There are people in the Mohawk Valley interested in promoting the history and heritage of the region. At approximately the same time as the familiarization tour the following press release was issued.

Guy Park Manor Restoration Group Forms

A meeting of concerned Amsterdam residents and local historians was held this past Wednesday evening to discuss the rehabilitation and restoration of Guy Park Manor said the committee’s spokesperson Norm Bollen [also of Fort Plain Museum, one of the stops on the tour]. “Guy Park Manor, built is 1766, is Amsterdam’s oldest building”, said Bollen. It deserves to be restored and opened once again to the public as a place to explore our colonial history and promote heritage tourism in our city.

The initiative, spearheaded by the newly formed Mohawk Country, Inc. was attended by trustees of the Historic Amsterdam League, the Amsterdam Daughters of the American Revolution and the Old Fort Johnson Historic Landmark.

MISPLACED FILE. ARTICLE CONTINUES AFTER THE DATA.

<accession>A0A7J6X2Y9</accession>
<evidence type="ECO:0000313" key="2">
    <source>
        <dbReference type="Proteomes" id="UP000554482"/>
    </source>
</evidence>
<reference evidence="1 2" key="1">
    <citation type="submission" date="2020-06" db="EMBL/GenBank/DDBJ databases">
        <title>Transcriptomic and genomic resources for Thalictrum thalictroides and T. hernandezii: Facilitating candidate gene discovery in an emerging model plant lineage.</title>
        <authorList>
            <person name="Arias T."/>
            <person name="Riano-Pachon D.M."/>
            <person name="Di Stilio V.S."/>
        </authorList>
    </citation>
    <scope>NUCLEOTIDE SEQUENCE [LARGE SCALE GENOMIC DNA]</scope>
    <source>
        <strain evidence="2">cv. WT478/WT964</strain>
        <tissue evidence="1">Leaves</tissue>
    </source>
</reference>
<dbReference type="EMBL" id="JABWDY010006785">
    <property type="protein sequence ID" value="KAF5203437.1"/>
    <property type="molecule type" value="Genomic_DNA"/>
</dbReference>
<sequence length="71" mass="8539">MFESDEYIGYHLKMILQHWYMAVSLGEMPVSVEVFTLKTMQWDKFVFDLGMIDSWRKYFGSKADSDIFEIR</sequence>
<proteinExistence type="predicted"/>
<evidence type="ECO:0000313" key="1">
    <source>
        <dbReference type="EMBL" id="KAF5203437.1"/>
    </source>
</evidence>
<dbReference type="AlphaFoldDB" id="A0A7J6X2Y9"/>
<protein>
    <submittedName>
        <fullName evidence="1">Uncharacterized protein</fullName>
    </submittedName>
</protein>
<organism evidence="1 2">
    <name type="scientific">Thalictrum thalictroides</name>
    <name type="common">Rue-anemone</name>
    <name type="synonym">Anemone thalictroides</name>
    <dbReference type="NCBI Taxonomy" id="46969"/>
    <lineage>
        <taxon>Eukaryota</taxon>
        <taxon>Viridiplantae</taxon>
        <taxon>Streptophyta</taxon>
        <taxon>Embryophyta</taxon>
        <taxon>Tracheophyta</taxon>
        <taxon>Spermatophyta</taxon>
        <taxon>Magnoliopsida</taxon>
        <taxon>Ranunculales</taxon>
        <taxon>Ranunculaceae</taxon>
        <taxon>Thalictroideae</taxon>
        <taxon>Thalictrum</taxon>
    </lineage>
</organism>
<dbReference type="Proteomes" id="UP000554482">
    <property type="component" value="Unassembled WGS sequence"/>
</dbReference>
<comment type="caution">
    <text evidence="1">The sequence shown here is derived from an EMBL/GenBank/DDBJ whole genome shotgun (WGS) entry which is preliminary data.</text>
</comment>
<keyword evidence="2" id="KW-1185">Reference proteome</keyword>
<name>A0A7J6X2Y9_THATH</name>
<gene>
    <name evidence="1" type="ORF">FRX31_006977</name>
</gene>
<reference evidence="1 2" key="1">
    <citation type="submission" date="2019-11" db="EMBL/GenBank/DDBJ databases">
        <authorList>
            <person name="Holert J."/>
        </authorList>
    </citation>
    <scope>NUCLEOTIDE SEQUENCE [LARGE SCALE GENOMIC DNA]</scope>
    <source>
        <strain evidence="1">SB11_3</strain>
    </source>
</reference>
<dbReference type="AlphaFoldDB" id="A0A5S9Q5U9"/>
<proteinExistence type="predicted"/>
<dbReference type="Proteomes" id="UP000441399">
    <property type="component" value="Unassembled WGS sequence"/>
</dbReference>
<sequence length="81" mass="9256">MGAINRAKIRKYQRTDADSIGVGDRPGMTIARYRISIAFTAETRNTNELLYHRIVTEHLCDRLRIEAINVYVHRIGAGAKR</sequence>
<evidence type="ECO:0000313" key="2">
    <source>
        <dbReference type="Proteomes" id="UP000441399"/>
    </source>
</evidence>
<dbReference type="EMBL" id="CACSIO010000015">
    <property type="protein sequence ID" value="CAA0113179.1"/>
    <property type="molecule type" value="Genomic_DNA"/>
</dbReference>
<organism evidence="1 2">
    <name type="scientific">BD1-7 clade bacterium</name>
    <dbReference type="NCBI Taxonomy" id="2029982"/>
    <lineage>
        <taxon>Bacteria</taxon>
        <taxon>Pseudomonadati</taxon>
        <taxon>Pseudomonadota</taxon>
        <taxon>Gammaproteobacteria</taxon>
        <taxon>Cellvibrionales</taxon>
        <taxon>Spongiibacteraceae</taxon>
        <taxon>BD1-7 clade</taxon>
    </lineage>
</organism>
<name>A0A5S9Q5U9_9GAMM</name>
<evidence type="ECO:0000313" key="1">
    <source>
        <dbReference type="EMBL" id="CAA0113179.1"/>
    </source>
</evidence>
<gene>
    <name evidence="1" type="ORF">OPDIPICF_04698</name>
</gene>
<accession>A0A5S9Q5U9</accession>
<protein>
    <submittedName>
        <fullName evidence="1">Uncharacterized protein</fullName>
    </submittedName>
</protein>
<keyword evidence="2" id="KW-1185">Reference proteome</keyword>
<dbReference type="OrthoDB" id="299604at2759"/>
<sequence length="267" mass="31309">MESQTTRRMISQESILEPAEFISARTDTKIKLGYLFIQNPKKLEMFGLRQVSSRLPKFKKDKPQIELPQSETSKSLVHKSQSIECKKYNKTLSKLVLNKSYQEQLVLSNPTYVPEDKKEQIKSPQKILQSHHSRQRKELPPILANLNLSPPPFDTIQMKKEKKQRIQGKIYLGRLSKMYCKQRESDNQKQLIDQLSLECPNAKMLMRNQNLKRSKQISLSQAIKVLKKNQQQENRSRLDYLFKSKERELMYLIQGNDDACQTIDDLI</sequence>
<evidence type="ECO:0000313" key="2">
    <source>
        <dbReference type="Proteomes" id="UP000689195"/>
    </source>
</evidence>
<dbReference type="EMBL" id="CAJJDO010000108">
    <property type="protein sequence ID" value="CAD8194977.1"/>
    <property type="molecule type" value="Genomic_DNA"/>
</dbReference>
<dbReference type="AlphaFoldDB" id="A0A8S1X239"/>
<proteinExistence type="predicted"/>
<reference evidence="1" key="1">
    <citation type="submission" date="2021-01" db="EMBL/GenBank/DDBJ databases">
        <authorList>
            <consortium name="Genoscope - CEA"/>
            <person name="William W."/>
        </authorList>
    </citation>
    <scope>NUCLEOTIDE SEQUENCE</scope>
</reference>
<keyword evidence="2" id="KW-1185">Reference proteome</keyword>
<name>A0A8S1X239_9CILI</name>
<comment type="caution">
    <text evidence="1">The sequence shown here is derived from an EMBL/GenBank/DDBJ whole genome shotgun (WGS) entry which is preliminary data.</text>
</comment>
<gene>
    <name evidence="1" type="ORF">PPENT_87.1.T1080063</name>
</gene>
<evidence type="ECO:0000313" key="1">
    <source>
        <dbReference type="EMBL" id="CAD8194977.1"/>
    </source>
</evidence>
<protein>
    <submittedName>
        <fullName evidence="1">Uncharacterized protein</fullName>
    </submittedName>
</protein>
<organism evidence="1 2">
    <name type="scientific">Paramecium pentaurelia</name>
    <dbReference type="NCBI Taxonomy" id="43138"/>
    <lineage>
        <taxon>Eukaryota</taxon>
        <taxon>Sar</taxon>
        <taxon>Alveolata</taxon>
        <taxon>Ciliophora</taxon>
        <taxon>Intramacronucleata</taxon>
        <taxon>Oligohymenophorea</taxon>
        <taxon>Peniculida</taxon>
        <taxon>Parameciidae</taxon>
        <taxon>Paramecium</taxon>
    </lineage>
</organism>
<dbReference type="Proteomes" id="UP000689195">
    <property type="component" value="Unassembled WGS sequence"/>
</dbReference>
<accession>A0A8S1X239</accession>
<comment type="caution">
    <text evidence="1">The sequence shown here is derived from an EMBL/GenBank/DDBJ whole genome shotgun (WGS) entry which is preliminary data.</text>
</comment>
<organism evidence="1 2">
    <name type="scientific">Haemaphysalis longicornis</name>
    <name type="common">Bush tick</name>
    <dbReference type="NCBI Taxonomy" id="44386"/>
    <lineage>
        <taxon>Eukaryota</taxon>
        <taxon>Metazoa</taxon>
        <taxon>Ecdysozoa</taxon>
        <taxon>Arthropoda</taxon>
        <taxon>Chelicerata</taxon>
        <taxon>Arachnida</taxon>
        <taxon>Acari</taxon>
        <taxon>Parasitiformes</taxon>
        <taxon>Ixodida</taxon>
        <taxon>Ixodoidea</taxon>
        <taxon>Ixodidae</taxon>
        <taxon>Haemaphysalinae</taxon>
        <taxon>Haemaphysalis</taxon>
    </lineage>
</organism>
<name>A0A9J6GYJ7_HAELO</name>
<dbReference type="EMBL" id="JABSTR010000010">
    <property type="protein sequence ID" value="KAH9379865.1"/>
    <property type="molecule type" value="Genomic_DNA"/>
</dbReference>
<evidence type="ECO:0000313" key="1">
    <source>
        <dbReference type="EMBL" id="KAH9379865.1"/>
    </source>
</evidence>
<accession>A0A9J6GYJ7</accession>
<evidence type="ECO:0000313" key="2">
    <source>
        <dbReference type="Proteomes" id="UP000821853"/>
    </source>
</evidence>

“Heritage tourism is a 5 billion dollar industry in New York”, said Bollen and Montgomery County has more colonial American and Native American heritage sites than anywhere in the upstate New York area. Reopening Guy Park Manor as a heritage tourist attraction will help shape the City of Amsterdam and Montgomery County into a great American Heritage destination. A well thought out destination tourism program is a vital component to any economic development plan. Tourism is your “window” on the area for others to look in on your community and see what your community has to offer.

 Mohawk Country, Inc. represents colonial era historic attractions throughout Montgomery County. Their goal is to promote, protect and preserve the counties historic attractions, and in the process create a new tourism model for Montgomery County. Since the demise of the [state-sponsored] Mohawk Valley Heritage Corridor Commission there has been no agency working to preserve and promote our heritage.